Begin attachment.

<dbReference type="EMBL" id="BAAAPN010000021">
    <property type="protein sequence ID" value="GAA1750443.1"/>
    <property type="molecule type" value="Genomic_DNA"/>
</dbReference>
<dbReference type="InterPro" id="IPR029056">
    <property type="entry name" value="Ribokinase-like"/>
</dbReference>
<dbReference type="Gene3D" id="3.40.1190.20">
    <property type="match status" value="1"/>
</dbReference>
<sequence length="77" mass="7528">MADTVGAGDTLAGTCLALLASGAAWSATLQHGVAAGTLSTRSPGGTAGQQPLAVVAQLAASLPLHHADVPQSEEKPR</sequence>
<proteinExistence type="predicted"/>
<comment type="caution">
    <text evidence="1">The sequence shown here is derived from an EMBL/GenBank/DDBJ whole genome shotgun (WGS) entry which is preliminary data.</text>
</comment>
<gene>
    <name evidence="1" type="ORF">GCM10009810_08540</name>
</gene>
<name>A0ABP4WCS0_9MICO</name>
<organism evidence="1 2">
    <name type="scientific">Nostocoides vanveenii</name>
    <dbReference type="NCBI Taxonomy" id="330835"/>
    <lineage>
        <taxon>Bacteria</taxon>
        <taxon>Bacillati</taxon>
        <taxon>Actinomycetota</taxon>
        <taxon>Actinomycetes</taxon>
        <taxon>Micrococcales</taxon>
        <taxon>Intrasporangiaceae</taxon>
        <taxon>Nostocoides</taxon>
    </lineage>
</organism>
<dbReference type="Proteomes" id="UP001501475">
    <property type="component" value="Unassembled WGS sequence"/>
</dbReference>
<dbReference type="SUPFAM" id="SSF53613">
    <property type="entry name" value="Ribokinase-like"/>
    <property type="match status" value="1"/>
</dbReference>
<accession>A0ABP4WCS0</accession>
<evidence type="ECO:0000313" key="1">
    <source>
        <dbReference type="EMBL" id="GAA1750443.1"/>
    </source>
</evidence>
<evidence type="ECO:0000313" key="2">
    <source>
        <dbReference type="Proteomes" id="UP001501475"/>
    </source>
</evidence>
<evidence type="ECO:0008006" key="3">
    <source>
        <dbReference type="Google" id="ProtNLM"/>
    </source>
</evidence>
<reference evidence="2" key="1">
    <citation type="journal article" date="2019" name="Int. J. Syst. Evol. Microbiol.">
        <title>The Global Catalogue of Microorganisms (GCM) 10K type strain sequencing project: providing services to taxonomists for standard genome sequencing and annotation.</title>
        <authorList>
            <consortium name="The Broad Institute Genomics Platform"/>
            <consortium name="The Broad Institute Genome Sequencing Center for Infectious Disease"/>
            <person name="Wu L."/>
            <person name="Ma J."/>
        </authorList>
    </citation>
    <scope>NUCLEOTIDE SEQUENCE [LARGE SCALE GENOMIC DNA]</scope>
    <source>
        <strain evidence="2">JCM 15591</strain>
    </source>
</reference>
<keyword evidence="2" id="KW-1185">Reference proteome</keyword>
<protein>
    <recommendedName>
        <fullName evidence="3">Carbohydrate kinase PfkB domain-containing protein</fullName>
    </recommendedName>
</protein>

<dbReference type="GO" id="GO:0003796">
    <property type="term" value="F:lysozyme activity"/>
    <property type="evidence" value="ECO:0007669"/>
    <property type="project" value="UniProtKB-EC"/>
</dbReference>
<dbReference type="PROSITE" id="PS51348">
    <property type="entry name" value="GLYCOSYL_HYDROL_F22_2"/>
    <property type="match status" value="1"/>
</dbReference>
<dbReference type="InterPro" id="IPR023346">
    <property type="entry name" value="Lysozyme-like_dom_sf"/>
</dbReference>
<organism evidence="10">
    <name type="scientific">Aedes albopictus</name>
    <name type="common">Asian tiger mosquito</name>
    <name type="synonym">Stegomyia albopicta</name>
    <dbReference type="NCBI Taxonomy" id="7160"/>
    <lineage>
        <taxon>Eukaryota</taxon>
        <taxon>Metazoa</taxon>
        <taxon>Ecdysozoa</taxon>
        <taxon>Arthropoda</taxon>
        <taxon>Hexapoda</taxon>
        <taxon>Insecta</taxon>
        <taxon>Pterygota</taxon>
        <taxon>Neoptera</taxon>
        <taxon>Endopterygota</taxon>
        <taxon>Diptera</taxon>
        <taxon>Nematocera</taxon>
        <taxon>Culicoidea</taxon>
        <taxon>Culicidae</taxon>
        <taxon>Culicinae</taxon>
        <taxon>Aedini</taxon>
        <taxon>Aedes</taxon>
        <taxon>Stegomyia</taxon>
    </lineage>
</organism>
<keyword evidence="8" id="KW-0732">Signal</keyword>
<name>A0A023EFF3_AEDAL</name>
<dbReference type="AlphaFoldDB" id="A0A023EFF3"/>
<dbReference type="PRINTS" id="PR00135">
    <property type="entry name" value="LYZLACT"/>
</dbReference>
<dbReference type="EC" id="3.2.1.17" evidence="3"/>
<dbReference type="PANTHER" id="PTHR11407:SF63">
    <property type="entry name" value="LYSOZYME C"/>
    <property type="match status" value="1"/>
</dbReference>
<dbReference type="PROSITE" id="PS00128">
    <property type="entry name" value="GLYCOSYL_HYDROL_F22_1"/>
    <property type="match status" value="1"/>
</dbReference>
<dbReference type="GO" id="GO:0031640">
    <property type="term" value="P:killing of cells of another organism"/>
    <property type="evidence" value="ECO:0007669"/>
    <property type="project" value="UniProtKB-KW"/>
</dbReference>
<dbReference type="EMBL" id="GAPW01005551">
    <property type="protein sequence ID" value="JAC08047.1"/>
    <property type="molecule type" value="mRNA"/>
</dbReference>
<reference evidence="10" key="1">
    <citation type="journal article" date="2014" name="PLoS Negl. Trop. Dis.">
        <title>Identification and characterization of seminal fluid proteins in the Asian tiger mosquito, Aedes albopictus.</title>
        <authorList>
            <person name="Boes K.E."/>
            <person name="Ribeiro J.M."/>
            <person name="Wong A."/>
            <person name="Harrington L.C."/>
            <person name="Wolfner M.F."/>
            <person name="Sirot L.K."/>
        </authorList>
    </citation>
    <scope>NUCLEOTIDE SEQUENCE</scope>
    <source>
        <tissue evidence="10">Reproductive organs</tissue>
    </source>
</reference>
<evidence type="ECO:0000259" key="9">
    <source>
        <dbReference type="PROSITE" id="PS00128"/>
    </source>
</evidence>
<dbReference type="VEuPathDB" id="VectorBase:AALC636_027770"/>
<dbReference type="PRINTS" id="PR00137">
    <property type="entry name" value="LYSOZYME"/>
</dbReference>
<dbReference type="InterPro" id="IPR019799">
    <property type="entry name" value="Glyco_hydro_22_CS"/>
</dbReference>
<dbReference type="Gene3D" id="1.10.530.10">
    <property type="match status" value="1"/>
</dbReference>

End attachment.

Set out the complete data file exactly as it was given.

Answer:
<dbReference type="EMBL" id="BAAAPN010000021">
    <property type="protein sequence ID" value="GAA1750443.1"/>
    <property type="molecule type" value="Genomic_DNA"/>
</dbReference>
<dbReference type="InterPro" id="IPR029056">
    <property type="entry name" value="Ribokinase-like"/>
</dbReference>
<dbReference type="Gene3D" id="3.40.1190.20">
    <property type="match status" value="1"/>
</dbReference>
<sequence length="77" mass="7528">MADTVGAGDTLAGTCLALLASGAAWSATLQHGVAAGTLSTRSPGGTAGQQPLAVVAQLAASLPLHHADVPQSEEKPR</sequence>
<proteinExistence type="predicted"/>
<comment type="caution">
    <text evidence="1">The sequence shown here is derived from an EMBL/GenBank/DDBJ whole genome shotgun (WGS) entry which is preliminary data.</text>
</comment>
<gene>
    <name evidence="1" type="ORF">GCM10009810_08540</name>
</gene>
<name>A0ABP4WCS0_9MICO</name>
<organism evidence="1 2">
    <name type="scientific">Nostocoides vanveenii</name>
    <dbReference type="NCBI Taxonomy" id="330835"/>
    <lineage>
        <taxon>Bacteria</taxon>
        <taxon>Bacillati</taxon>
        <taxon>Actinomycetota</taxon>
        <taxon>Actinomycetes</taxon>
        <taxon>Micrococcales</taxon>
        <taxon>Intrasporangiaceae</taxon>
        <taxon>Nostocoides</taxon>
    </lineage>
</organism>
<dbReference type="Proteomes" id="UP001501475">
    <property type="component" value="Unassembled WGS sequence"/>
</dbReference>
<dbReference type="SUPFAM" id="SSF53613">
    <property type="entry name" value="Ribokinase-like"/>
    <property type="match status" value="1"/>
</dbReference>
<accession>A0ABP4WCS0</accession>
<evidence type="ECO:0000313" key="1">
    <source>
        <dbReference type="EMBL" id="GAA1750443.1"/>
    </source>
</evidence>
<evidence type="ECO:0000313" key="2">
    <source>
        <dbReference type="Proteomes" id="UP001501475"/>
    </source>
</evidence>
<evidence type="ECO:0008006" key="3">
    <source>
        <dbReference type="Google" id="ProtNLM"/>
    </source>
</evidence>
<reference evidence="2" key="1">
    <citation type="journal article" date="2019" name="Int. J. Syst. Evol. Microbiol.">
        <title>The Global Catalogue of Microorganisms (GCM) 10K type strain sequencing project: providing services to taxonomists for standard genome sequencing and annotation.</title>
        <authorList>
            <consortium name="The Broad Institute Genomics Platform"/>
            <consortium name="The Broad Institute Genome Sequencing Center for Infectious Disease"/>
            <person name="Wu L."/>
            <person name="Ma J."/>
        </authorList>
    </citation>
    <scope>NUCLEOTIDE SEQUENCE [LARGE SCALE GENOMIC DNA]</scope>
    <source>
        <strain evidence="2">JCM 15591</strain>
    </source>
</reference>
<keyword evidence="2" id="KW-1185">Reference proteome</keyword>
<protein>
    <recommendedName>
        <fullName evidence="3">Carbohydrate kinase PfkB domain-containing protein</fullName>
    </recommendedName>
</protein>

<dbReference type="GO" id="GO:0003796">
    <property type="term" value="F:lysozyme activity"/>
    <property type="evidence" value="ECO:0007669"/>
    <property type="project" value="UniProtKB-EC"/>
</dbReference>
<dbReference type="PROSITE" id="PS51348">
    <property type="entry name" value="GLYCOSYL_HYDROL_F22_2"/>
    <property type="match status" value="1"/>
</dbReference>
<dbReference type="InterPro" id="IPR023346">
    <property type="entry name" value="Lysozyme-like_dom_sf"/>
</dbReference>
<organism evidence="10">
    <name type="scientific">Aedes albopictus</name>
    <name type="common">Asian tiger mosquito</name>
    <name type="synonym">Stegomyia albopicta</name>
    <dbReference type="NCBI Taxonomy" id="7160"/>
    <lineage>
        <taxon>Eukaryota</taxon>
        <taxon>Metazoa</taxon>
        <taxon>Ecdysozoa</taxon>
        <taxon>Arthropoda</taxon>
        <taxon>Hexapoda</taxon>
        <taxon>Insecta</taxon>
        <taxon>Pterygota</taxon>
        <taxon>Neoptera</taxon>
        <taxon>Endopterygota</taxon>
        <taxon>Diptera</taxon>
        <taxon>Nematocera</taxon>
        <taxon>Culicoidea</taxon>
        <taxon>Culicidae</taxon>
        <taxon>Culicinae</taxon>
        <taxon>Aedini</taxon>
        <taxon>Aedes</taxon>
        <taxon>Stegomyia</taxon>
    </lineage>
</organism>
<keyword evidence="8" id="KW-0732">Signal</keyword>
<name>A0A023EFF3_AEDAL</name>
<dbReference type="AlphaFoldDB" id="A0A023EFF3"/>
<dbReference type="PRINTS" id="PR00135">
    <property type="entry name" value="LYZLACT"/>
</dbReference>
<dbReference type="EC" id="3.2.1.17" evidence="3"/>
<dbReference type="PANTHER" id="PTHR11407:SF63">
    <property type="entry name" value="LYSOZYME C"/>
    <property type="match status" value="1"/>
</dbReference>
<dbReference type="PROSITE" id="PS00128">
    <property type="entry name" value="GLYCOSYL_HYDROL_F22_1"/>
    <property type="match status" value="1"/>
</dbReference>
<dbReference type="GO" id="GO:0031640">
    <property type="term" value="P:killing of cells of another organism"/>
    <property type="evidence" value="ECO:0007669"/>
    <property type="project" value="UniProtKB-KW"/>
</dbReference>
<dbReference type="EMBL" id="GAPW01005551">
    <property type="protein sequence ID" value="JAC08047.1"/>
    <property type="molecule type" value="mRNA"/>
</dbReference>
<reference evidence="10" key="1">
    <citation type="journal article" date="2014" name="PLoS Negl. Trop. Dis.">
        <title>Identification and characterization of seminal fluid proteins in the Asian tiger mosquito, Aedes albopictus.</title>
        <authorList>
            <person name="Boes K.E."/>
            <person name="Ribeiro J.M."/>
            <person name="Wong A."/>
            <person name="Harrington L.C."/>
            <person name="Wolfner M.F."/>
            <person name="Sirot L.K."/>
        </authorList>
    </citation>
    <scope>NUCLEOTIDE SEQUENCE</scope>
    <source>
        <tissue evidence="10">Reproductive organs</tissue>
    </source>
</reference>
<evidence type="ECO:0000259" key="9">
    <source>
        <dbReference type="PROSITE" id="PS00128"/>
    </source>
</evidence>
<dbReference type="VEuPathDB" id="VectorBase:AALC636_027770"/>
<dbReference type="PRINTS" id="PR00137">
    <property type="entry name" value="LYSOZYME"/>
</dbReference>
<dbReference type="InterPro" id="IPR019799">
    <property type="entry name" value="Glyco_hydro_22_CS"/>
</dbReference>
<dbReference type="Gene3D" id="1.10.530.10">
    <property type="match status" value="1"/>
</dbReference>